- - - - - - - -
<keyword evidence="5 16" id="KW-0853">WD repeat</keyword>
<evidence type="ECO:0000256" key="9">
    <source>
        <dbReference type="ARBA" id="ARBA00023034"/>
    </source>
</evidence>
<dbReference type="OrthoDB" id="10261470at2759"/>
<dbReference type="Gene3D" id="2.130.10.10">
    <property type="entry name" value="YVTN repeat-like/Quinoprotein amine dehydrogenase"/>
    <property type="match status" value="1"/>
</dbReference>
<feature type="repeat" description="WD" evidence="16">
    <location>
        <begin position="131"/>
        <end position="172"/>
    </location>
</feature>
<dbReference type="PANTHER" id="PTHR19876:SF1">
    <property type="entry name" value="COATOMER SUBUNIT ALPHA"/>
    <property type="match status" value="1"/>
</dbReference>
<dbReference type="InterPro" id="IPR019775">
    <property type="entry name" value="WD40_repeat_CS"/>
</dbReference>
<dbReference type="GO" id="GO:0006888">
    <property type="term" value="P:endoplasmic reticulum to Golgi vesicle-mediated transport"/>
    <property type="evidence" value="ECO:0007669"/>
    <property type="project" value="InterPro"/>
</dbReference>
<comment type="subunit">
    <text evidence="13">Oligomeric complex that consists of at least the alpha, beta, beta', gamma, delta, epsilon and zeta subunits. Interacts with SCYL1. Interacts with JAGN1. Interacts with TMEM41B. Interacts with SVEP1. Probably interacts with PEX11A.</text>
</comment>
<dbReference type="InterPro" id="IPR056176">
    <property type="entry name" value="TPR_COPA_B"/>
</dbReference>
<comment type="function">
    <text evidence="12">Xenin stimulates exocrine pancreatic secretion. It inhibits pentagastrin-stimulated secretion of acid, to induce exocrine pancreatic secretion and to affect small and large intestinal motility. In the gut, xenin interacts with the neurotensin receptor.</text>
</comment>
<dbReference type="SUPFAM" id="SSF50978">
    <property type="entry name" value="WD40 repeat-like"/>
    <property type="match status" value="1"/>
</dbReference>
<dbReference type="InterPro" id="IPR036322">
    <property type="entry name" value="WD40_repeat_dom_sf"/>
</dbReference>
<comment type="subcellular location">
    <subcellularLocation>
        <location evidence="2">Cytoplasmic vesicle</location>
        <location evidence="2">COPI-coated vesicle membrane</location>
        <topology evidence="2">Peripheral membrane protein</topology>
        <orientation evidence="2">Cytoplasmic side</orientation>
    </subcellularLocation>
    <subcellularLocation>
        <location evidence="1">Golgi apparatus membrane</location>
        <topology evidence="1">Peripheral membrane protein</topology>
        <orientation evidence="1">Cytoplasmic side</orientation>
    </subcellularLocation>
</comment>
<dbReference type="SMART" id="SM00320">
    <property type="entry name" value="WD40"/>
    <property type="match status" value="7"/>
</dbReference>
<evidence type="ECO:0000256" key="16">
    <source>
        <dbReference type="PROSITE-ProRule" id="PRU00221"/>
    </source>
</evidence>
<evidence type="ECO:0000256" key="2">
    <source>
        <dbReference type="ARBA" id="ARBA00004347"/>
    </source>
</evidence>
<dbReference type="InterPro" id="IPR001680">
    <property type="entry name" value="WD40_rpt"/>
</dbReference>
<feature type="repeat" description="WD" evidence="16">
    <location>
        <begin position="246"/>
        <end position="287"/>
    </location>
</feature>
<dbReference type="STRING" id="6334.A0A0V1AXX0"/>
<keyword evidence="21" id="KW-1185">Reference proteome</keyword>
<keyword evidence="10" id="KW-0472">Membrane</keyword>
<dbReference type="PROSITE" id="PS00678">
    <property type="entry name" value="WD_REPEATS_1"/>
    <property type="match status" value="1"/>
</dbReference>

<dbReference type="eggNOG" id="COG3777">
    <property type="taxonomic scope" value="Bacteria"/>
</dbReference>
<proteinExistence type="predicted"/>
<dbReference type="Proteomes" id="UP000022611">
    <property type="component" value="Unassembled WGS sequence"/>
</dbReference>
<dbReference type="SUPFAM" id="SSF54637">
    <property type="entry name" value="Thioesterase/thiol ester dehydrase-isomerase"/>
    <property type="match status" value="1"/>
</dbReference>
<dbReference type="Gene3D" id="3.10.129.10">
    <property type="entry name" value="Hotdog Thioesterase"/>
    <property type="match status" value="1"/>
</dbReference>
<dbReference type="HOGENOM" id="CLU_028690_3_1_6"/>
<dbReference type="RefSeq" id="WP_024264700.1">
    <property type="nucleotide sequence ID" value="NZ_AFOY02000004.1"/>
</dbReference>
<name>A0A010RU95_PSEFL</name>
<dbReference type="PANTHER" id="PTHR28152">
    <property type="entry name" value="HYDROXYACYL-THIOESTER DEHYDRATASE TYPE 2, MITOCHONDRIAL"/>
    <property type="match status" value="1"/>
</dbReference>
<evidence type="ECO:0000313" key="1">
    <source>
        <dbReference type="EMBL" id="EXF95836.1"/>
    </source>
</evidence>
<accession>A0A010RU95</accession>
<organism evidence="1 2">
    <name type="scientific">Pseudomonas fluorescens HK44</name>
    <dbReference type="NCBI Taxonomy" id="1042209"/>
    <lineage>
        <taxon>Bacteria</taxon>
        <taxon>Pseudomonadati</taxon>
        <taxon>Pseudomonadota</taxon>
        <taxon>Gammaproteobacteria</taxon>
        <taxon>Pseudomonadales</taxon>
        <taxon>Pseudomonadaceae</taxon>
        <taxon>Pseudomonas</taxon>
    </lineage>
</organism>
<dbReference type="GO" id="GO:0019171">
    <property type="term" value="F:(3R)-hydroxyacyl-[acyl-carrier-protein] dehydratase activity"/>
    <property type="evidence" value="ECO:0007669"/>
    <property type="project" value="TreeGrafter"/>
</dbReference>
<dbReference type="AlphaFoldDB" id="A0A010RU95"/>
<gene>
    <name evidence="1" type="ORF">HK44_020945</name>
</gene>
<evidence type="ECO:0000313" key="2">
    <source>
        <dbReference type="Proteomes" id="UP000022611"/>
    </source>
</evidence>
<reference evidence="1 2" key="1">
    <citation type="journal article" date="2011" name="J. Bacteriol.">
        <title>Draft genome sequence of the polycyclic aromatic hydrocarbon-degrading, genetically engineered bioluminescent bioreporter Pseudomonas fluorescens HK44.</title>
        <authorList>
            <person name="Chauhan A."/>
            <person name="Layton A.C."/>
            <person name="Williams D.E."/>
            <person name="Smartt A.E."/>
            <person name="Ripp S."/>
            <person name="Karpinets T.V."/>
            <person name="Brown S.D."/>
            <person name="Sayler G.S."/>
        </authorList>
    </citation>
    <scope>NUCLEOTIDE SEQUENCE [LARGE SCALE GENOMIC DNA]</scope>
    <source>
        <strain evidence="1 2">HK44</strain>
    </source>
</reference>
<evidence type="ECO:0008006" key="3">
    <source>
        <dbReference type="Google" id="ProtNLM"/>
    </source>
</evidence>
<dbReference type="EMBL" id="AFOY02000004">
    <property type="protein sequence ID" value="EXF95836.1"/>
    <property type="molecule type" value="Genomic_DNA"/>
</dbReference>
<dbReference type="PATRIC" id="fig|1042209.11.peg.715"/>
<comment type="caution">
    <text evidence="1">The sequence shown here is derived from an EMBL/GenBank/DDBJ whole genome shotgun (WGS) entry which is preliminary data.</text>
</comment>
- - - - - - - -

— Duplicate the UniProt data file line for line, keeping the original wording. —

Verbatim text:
<keyword evidence="5 16" id="KW-0853">WD repeat</keyword>
<evidence type="ECO:0000256" key="9">
    <source>
        <dbReference type="ARBA" id="ARBA00023034"/>
    </source>
</evidence>
<dbReference type="OrthoDB" id="10261470at2759"/>
<dbReference type="Gene3D" id="2.130.10.10">
    <property type="entry name" value="YVTN repeat-like/Quinoprotein amine dehydrogenase"/>
    <property type="match status" value="1"/>
</dbReference>
<feature type="repeat" description="WD" evidence="16">
    <location>
        <begin position="131"/>
        <end position="172"/>
    </location>
</feature>
<dbReference type="PANTHER" id="PTHR19876:SF1">
    <property type="entry name" value="COATOMER SUBUNIT ALPHA"/>
    <property type="match status" value="1"/>
</dbReference>
<dbReference type="InterPro" id="IPR019775">
    <property type="entry name" value="WD40_repeat_CS"/>
</dbReference>
<dbReference type="GO" id="GO:0006888">
    <property type="term" value="P:endoplasmic reticulum to Golgi vesicle-mediated transport"/>
    <property type="evidence" value="ECO:0007669"/>
    <property type="project" value="InterPro"/>
</dbReference>
<comment type="subunit">
    <text evidence="13">Oligomeric complex that consists of at least the alpha, beta, beta', gamma, delta, epsilon and zeta subunits. Interacts with SCYL1. Interacts with JAGN1. Interacts with TMEM41B. Interacts with SVEP1. Probably interacts with PEX11A.</text>
</comment>
<dbReference type="InterPro" id="IPR056176">
    <property type="entry name" value="TPR_COPA_B"/>
</dbReference>
<comment type="function">
    <text evidence="12">Xenin stimulates exocrine pancreatic secretion. It inhibits pentagastrin-stimulated secretion of acid, to induce exocrine pancreatic secretion and to affect small and large intestinal motility. In the gut, xenin interacts with the neurotensin receptor.</text>
</comment>
<dbReference type="SUPFAM" id="SSF50978">
    <property type="entry name" value="WD40 repeat-like"/>
    <property type="match status" value="1"/>
</dbReference>
<dbReference type="InterPro" id="IPR036322">
    <property type="entry name" value="WD40_repeat_dom_sf"/>
</dbReference>
<comment type="subcellular location">
    <subcellularLocation>
        <location evidence="2">Cytoplasmic vesicle</location>
        <location evidence="2">COPI-coated vesicle membrane</location>
        <topology evidence="2">Peripheral membrane protein</topology>
        <orientation evidence="2">Cytoplasmic side</orientation>
    </subcellularLocation>
    <subcellularLocation>
        <location evidence="1">Golgi apparatus membrane</location>
        <topology evidence="1">Peripheral membrane protein</topology>
        <orientation evidence="1">Cytoplasmic side</orientation>
    </subcellularLocation>
</comment>
<dbReference type="SMART" id="SM00320">
    <property type="entry name" value="WD40"/>
    <property type="match status" value="7"/>
</dbReference>
<evidence type="ECO:0000256" key="16">
    <source>
        <dbReference type="PROSITE-ProRule" id="PRU00221"/>
    </source>
</evidence>
<evidence type="ECO:0000256" key="2">
    <source>
        <dbReference type="ARBA" id="ARBA00004347"/>
    </source>
</evidence>
<dbReference type="InterPro" id="IPR001680">
    <property type="entry name" value="WD40_rpt"/>
</dbReference>
<feature type="repeat" description="WD" evidence="16">
    <location>
        <begin position="246"/>
        <end position="287"/>
    </location>
</feature>
<dbReference type="STRING" id="6334.A0A0V1AXX0"/>
<keyword evidence="21" id="KW-1185">Reference proteome</keyword>
<keyword evidence="10" id="KW-0472">Membrane</keyword>
<dbReference type="PROSITE" id="PS00678">
    <property type="entry name" value="WD_REPEATS_1"/>
    <property type="match status" value="1"/>
</dbReference>

<dbReference type="eggNOG" id="COG3777">
    <property type="taxonomic scope" value="Bacteria"/>
</dbReference>
<proteinExistence type="predicted"/>
<dbReference type="Proteomes" id="UP000022611">
    <property type="component" value="Unassembled WGS sequence"/>
</dbReference>
<dbReference type="SUPFAM" id="SSF54637">
    <property type="entry name" value="Thioesterase/thiol ester dehydrase-isomerase"/>
    <property type="match status" value="1"/>
</dbReference>
<dbReference type="Gene3D" id="3.10.129.10">
    <property type="entry name" value="Hotdog Thioesterase"/>
    <property type="match status" value="1"/>
</dbReference>
<dbReference type="HOGENOM" id="CLU_028690_3_1_6"/>
<dbReference type="RefSeq" id="WP_024264700.1">
    <property type="nucleotide sequence ID" value="NZ_AFOY02000004.1"/>
</dbReference>
<name>A0A010RU95_PSEFL</name>
<dbReference type="PANTHER" id="PTHR28152">
    <property type="entry name" value="HYDROXYACYL-THIOESTER DEHYDRATASE TYPE 2, MITOCHONDRIAL"/>
    <property type="match status" value="1"/>
</dbReference>
<evidence type="ECO:0000313" key="1">
    <source>
        <dbReference type="EMBL" id="EXF95836.1"/>
    </source>
</evidence>
<accession>A0A010RU95</accession>
<organism evidence="1 2">
    <name type="scientific">Pseudomonas fluorescens HK44</name>
    <dbReference type="NCBI Taxonomy" id="1042209"/>
    <lineage>
        <taxon>Bacteria</taxon>
        <taxon>Pseudomonadati</taxon>
        <taxon>Pseudomonadota</taxon>
        <taxon>Gammaproteobacteria</taxon>
        <taxon>Pseudomonadales</taxon>
        <taxon>Pseudomonadaceae</taxon>
        <taxon>Pseudomonas</taxon>
    </lineage>
</organism>
<dbReference type="GO" id="GO:0019171">
    <property type="term" value="F:(3R)-hydroxyacyl-[acyl-carrier-protein] dehydratase activity"/>
    <property type="evidence" value="ECO:0007669"/>
    <property type="project" value="TreeGrafter"/>
</dbReference>
<dbReference type="AlphaFoldDB" id="A0A010RU95"/>
<gene>
    <name evidence="1" type="ORF">HK44_020945</name>
</gene>
<evidence type="ECO:0000313" key="2">
    <source>
        <dbReference type="Proteomes" id="UP000022611"/>
    </source>
</evidence>
<reference evidence="1 2" key="1">
    <citation type="journal article" date="2011" name="J. Bacteriol.">
        <title>Draft genome sequence of the polycyclic aromatic hydrocarbon-degrading, genetically engineered bioluminescent bioreporter Pseudomonas fluorescens HK44.</title>
        <authorList>
            <person name="Chauhan A."/>
            <person name="Layton A.C."/>
            <person name="Williams D.E."/>
            <person name="Smartt A.E."/>
            <person name="Ripp S."/>
            <person name="Karpinets T.V."/>
            <person name="Brown S.D."/>
            <person name="Sayler G.S."/>
        </authorList>
    </citation>
    <scope>NUCLEOTIDE SEQUENCE [LARGE SCALE GENOMIC DNA]</scope>
    <source>
        <strain evidence="1 2">HK44</strain>
    </source>
</reference>
<evidence type="ECO:0008006" key="3">
    <source>
        <dbReference type="Google" id="ProtNLM"/>
    </source>
</evidence>
<dbReference type="EMBL" id="AFOY02000004">
    <property type="protein sequence ID" value="EXF95836.1"/>
    <property type="molecule type" value="Genomic_DNA"/>
</dbReference>
<dbReference type="PATRIC" id="fig|1042209.11.peg.715"/>
<comment type="caution">
    <text evidence="1">The sequence shown here is derived from an EMBL/GenBank/DDBJ whole genome shotgun (WGS) entry which is preliminary data.</text>
</comment>